The Kiwis found some redemption in Leeds.

It was a dead rubber at Elland road, but the New Zealand team have at least kept hopes alive for the future.

That's the most important aspect of Monday's impressive 34-0 win over England.

With the series gone, they needed to deliver a statement performance, and boy, o boy did they.


It means the Kiwis can leave the northern hemisphere with their heads held a little higher, and some pride restored.

There will still be regrets – plenty of them – over how they managed to lose a lose an eminently winnable series, by blowing promising positions in each of the first two tests.

They will reflect on how things could have been different, if Joseph Manu reeled in his intercept opportunity last week with the Kiwis ahead 14-6 in the 65th minute, or if George Burgess had received appropriate on-field punishment for his awful eye gouge on Dallin Watene-Zelezniak a few minutes earlier.

England were marginally the better team across the first two tests, but the Kiwis were far from their best.

But at least they responded on Monday, and grabbed their first win over the Lions since 2016.

Their sparkling attack – scoring six tries against a tier one nation is a rarity - will catch the attention but this was a victory built on defence, especially in the first half as the home side monopolised possession and territory.

Esan Marsters of New Zealand offloads as Oliver Gildart of England. Photo / Getty
Esan Marsters of New Zealand offloads as Oliver Gildart of England. Photo / Getty

After being uncertain and hesitant at Hull and Anfield, the Kiwis were uncompromising on Monday. Their line speed was excellent, and their commitment and contact flowed from there.

The right edge – which had been savaged last week – was much more solid, though England were also out of step and missed the calming influence of the injured Sam Tomkins.

Captain Watene-Zelezniak came up with two more try saving tackles – how many has he managed this series? – while Shaun Johnson's cover tackle on a flying Johnny Lomax demonstrated his commitment.

Jesse Bromwich anchored a convincing forward effort, as the Kiwis pack, for the first time this series, dominated their opposites. His offloading game – sometimes in tandem with his brother Kenny– was in full flow and that, together with his deceptive footwork reminded why he has been rated as the most damaging prop in the sport.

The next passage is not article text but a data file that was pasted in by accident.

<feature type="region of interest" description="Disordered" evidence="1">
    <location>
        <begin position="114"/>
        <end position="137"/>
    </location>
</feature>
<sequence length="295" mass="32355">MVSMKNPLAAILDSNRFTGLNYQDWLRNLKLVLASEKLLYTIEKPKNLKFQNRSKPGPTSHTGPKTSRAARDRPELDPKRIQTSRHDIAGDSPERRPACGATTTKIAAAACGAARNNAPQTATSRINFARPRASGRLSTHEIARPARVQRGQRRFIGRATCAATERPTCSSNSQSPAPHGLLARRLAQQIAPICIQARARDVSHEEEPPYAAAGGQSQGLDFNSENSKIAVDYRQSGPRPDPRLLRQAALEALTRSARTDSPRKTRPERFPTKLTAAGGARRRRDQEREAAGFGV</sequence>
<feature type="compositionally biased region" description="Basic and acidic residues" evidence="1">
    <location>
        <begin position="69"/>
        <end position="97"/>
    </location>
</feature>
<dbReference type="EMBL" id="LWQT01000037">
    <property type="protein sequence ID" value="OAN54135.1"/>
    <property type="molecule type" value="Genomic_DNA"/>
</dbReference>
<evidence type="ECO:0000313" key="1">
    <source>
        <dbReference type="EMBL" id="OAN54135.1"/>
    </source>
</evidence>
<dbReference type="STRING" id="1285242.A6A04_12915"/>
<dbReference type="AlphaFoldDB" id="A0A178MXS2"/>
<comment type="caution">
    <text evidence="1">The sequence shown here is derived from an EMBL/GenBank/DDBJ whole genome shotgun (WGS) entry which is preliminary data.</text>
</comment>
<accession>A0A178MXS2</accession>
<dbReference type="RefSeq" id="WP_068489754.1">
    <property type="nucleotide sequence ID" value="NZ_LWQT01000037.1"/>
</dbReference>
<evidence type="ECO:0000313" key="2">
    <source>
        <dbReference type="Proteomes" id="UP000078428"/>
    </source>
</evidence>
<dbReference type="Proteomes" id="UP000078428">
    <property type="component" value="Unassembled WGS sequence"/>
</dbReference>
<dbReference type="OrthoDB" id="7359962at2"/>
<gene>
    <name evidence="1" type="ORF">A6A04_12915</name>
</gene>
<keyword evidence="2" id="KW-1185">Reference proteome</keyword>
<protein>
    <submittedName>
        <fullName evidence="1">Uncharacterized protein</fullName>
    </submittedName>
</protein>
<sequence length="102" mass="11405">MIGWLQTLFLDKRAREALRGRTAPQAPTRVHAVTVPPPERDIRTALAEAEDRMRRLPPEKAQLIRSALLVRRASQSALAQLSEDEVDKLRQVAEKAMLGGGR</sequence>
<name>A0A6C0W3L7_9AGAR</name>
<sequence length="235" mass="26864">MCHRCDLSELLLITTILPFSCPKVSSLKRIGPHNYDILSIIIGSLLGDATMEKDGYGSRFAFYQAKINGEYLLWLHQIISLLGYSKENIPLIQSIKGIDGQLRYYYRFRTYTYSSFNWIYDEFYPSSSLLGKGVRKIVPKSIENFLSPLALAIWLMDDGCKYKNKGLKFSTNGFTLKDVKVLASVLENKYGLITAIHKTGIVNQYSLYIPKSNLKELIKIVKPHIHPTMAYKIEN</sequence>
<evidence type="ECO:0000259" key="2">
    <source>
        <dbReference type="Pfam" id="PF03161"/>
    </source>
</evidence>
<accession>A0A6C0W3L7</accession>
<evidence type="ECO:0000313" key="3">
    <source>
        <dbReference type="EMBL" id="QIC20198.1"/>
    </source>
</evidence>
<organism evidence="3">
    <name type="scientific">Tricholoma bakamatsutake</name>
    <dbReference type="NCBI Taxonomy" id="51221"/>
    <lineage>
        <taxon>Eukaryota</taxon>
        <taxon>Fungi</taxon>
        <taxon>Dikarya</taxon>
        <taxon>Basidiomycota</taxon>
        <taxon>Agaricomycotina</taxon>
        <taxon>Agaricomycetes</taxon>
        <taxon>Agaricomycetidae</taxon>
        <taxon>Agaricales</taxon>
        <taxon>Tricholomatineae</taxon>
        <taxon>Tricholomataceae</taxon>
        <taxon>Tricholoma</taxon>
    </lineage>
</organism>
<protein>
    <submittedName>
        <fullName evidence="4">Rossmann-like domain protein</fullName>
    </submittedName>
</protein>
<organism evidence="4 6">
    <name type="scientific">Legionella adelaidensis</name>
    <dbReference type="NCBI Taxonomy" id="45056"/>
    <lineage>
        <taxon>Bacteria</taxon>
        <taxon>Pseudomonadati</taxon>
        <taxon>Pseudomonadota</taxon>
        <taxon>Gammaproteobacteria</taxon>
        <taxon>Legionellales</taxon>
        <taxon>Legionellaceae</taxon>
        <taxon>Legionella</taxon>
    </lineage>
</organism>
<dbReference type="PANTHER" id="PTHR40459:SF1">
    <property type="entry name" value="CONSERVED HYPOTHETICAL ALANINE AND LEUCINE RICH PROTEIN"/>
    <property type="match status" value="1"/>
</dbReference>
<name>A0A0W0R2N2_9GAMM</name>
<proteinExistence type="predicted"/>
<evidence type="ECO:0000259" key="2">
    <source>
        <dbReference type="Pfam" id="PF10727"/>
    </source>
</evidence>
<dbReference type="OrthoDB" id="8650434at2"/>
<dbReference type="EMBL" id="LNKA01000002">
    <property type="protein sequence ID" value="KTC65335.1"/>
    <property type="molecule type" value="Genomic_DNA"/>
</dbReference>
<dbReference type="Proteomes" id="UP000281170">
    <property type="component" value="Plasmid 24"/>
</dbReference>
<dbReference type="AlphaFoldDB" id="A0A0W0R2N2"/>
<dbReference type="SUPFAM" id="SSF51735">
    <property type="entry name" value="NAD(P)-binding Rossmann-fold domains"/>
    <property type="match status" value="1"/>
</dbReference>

Young hooker Brandon Smith also stood out, particularly in the first half, with his vision and ability to back up his runners while Issac Liu finished off a breakout year with his best display of the series.

Johnson rediscovered his mojo, off the back of a great platform laid by his forwards, especially with his kicking game, forcing numerous repeat sets, while halves partner Kodi Nikorima had probably his best performance in the black and white V.

The Broncos' halfback was everywhere, and when the game was tight in the first half he was the dominant player on the field, creating the Kiwis' second try, then starting and finishing their third just before halftime, which was a back breaker for England.

The youngsters in the backline also impressed.

Joseph Manu had his best 40 minutes of the series in the second half, while Ken Maumalo showed another side to his power game with some nifty sidesteps, as well as a prodigious leap to score his second try.

Esan Marsters was solid, though Michael Maguire will be working on his attacking game at the Tigers after two no-look passes were poorly delivered.

At least now the Kiwis have something of a platform to build on, ahead of the blockbuster clash with Tonga next June.